There was an interesting article by David Brion Davis in the New York Times Week in Review, August 26, 2001, entitled "Free At Last: The Enduring Legacy of the South's Civil War Victory" in which the Pulitzer-prize winning historian Davis states that "Though the South lost the battles, for more than a century it attained its goal: that the role of slavery in America's history be thoroughly diminished, even somehow removed as a cause of the war." Robert Bray's association of nationalist militarism and patriotism with the singing of "The Battle Hyman of the Republic" in response to the terrorist attacks on America with the "evil" abolitionists and the legal winners of the Civil War is transparent. In this I greatly agree with the analysis of Glenn Williams, historian of the National Park Service.
Although Robert Bray lauds the commander-in-chief, Abraham Lincoln, he does not make a correlation of the secession of the Confederacy with Lincoln's election on the platform of nonextension of slavery. This "revolution" of later seceding Confederate states was planned as early as 1856, specifically to be done if the Republican candidate for president, John C. Fremont, had won that election. (Letter from Governor Henry Alexander Wise to his cousin Henry Augustus Wise at the U. S. Navy bureau in Washington D.C., October 17, 1856, Wise Collection, Library of Congress.)"Revolution" is the word used by Governor Wise. Representatives from South Carolina had also planned and threatened secession in early 1856, as noted in his speech "The Crime Against Kansas" by Massachsetts Senator Charles Sumner in May of that year. This revolution to overturn the government formed by a legitimate national presidential election did occur in 1860 with the secession of the first states even before Lincoln was inaugurated, and it was concluded with a terrorist attack that killed the president and severely wounded several members of his cabinet in 1865, after the military surrender of the armies of the Confederacy under Robert E. Lee.
Thank you for providing this forum for expression of views. My credentials are as an intinerant U.S. History instructor at two community colleges in northern California--and I thank Prof. James Williams of De Anza College in suggesting to all the teachers in his department that we check out History News Net--, and as an editor of primary source documentary studies on John Brown, the most relevant being forthcoming in 2002 with co-editor Karl Gridley of Lawrence, Kansas: "John Brown the Abolitionist; Fifty Documents of John Brown's Ideas, Words, and Images" (Rowman and Littlefield, publishers).
Palo Alto, California
Glenn Williams - 9/20/2001
I entered the field of public history as a second career after retiring from 21 years of active military service, and a few years exploring other employment paths. I hold a History BA that was awarded in 1975, worked at museums and historic sites as a high school and college student, and had volunteered at museums and historic sites in my off-duty time while in the service. I even had a few history-related assignments like teaching military history to ROTC cadets at a private liberal arts college.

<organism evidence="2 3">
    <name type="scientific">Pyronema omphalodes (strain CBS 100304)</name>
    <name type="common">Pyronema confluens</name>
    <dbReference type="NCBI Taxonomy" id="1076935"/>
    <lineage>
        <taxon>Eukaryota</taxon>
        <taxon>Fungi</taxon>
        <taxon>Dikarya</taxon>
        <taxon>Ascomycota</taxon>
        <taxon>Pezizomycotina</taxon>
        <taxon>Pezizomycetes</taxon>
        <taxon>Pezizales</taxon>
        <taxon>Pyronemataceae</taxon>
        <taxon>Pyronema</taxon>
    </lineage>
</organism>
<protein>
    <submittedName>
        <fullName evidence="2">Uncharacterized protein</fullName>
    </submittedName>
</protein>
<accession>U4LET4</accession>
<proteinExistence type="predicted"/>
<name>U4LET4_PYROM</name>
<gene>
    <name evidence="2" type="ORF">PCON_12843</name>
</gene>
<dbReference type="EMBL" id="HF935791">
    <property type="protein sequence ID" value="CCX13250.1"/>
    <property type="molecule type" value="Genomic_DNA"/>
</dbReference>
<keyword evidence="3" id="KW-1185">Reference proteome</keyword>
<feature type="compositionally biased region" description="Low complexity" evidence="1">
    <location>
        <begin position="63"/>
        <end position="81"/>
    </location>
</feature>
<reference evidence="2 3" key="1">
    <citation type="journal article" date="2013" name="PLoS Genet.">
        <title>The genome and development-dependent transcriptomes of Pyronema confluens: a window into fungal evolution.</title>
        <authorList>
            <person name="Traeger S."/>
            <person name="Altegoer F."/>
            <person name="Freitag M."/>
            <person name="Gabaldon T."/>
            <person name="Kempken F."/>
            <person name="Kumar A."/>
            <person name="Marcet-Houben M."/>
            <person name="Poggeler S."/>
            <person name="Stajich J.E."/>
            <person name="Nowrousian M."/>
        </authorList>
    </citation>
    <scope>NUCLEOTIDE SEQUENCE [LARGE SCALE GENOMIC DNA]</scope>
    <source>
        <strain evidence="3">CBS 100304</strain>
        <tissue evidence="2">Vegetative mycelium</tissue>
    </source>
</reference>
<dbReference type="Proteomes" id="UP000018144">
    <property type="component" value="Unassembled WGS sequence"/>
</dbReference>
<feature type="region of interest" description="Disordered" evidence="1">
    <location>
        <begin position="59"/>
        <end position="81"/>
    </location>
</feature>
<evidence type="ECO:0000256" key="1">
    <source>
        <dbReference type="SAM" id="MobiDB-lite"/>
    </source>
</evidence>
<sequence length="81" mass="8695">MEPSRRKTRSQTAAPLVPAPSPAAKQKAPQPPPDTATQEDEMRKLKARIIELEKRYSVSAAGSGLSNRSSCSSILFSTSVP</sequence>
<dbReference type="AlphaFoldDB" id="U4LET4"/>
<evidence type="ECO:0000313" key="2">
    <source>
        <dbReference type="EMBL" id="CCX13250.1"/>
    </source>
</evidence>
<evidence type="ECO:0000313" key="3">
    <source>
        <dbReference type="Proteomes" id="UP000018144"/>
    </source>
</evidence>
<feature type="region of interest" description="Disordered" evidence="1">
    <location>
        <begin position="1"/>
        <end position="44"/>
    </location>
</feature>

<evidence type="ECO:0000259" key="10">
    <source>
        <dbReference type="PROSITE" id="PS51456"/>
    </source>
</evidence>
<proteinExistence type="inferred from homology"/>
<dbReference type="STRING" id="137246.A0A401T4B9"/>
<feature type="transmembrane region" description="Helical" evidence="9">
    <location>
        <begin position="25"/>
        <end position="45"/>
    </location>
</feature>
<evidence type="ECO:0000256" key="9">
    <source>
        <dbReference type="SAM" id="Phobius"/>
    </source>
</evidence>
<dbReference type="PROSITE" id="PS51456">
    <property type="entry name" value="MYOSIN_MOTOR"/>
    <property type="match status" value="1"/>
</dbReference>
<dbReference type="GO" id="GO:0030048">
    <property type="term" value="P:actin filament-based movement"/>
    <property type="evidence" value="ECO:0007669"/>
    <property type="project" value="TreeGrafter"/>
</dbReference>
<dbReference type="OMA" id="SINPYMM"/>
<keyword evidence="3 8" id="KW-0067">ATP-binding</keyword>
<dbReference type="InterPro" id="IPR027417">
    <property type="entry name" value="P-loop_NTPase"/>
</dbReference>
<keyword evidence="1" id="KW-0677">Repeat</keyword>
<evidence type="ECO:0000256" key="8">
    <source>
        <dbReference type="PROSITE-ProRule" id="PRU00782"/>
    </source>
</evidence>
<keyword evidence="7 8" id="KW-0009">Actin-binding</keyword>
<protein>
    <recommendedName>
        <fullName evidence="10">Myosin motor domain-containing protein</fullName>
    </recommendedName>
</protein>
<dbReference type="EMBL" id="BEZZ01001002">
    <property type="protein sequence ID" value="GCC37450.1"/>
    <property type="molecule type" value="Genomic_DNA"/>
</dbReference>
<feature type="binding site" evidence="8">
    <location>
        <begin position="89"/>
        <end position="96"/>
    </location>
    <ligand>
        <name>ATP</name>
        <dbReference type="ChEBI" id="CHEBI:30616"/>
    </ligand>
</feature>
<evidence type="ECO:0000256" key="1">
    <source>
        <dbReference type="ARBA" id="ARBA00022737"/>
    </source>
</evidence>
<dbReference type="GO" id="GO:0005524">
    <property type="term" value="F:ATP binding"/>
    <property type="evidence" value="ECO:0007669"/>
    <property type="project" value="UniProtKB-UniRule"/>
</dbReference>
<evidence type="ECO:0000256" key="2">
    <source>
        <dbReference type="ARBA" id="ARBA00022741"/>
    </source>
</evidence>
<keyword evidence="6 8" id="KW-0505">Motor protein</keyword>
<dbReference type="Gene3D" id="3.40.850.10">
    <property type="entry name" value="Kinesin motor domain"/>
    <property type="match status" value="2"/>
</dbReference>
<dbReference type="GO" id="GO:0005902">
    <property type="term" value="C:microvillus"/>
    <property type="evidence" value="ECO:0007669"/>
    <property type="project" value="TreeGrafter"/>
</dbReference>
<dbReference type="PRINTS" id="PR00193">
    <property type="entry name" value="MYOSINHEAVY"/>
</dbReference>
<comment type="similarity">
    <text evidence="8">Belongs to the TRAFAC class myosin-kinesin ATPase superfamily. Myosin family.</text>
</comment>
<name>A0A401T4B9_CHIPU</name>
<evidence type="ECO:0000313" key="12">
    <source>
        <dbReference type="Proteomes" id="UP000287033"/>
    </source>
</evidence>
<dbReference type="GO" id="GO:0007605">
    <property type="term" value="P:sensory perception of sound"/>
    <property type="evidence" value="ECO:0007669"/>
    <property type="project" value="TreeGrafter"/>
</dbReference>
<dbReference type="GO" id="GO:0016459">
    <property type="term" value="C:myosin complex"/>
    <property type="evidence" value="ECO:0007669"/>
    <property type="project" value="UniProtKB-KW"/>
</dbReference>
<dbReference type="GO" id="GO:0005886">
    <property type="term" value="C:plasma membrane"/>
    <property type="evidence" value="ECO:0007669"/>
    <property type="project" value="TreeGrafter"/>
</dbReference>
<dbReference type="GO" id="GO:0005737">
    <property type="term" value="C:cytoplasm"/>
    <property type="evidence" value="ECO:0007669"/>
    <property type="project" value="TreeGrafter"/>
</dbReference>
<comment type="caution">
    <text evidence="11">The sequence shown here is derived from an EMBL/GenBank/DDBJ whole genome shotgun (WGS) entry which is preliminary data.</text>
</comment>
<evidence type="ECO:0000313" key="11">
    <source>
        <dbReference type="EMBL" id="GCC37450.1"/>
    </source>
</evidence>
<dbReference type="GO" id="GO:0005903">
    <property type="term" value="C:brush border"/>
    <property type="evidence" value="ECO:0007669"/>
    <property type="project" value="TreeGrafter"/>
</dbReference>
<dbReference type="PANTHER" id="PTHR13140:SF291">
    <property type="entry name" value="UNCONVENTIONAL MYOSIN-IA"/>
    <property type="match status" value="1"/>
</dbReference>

I was not prepared for what I found when I returned to graduate school to earn my historian's credentials with an MA in History, and as I prepare to start working toward a Ph.D. I do not know whether it is part of being an academic historian or not, but I find most of my colleagues in academe know nothing of the military in general, or military history aside from the simplistic recognition that there were a few wars and who won them (if they know that); and that they care not for it, yet profess their "credentials" as historians at times like we see now.
Also, too many historians seem to be looking for ways of blaming America whenever they get a chance, or to unjustly criticize our traditions, and/or to just espouse liberal political agenda. I am sorry to say that HNN seems to offer yet another extension for this perception.
The piece on the "Battle Hymn of the Republic" is more of the same. Robert Bray doesn't want us to sing this patriotic anthem because it makes us "sound like terrorists." The soldiers and sailors of the U.S. armed forces sang "Battle Hymn" on the march, aboard ship, and in camp. There is a world of difference between military members and terrorists! He also says it is "too self righteous." He has made the ultimate non-historian mistake of judging a 19th century concept by 21st century standards. He is probably one of those who wants to make the singing of the lyrics, or even the public playing of "Dixie" illegal as well, because it is "racist." Yes, "Battle Hymn" is the expression of the Union's moral cause for fighting the Civil War, "As he died to make men holy, let us die to make men free." The same may be said of the South's best-known tune, "Dixie." It is not a song of promoting the system of slavery, but of the defense of home. In fact, "Thar's buckwheat cakes and 'Injin' batter," but no mention or allusion to slaves or slavery. Instead of attacking or finding fault with them, we should be commemorating and memorializing the positive of what both of these (and other) songs from our national past represent in American culture - the willingness to fight and die for freedom in the world, and the defense of homeland. Which, by the way, is also the reason for "Infinite Justice."
I am one historian whose blood boils when I read what many of my colleagues write in the HNN. I can read the same kind of stuff in the Washington Post, where the op-ed sections as well as what passes for "journalism" reflects a pro-Liberal or Democratic Party slant. I find HNN more aimed at advancing a left leaning political position than serious discussion of historiography, scholarship, or historical analysis of current issues and events.
Historian, National Park Service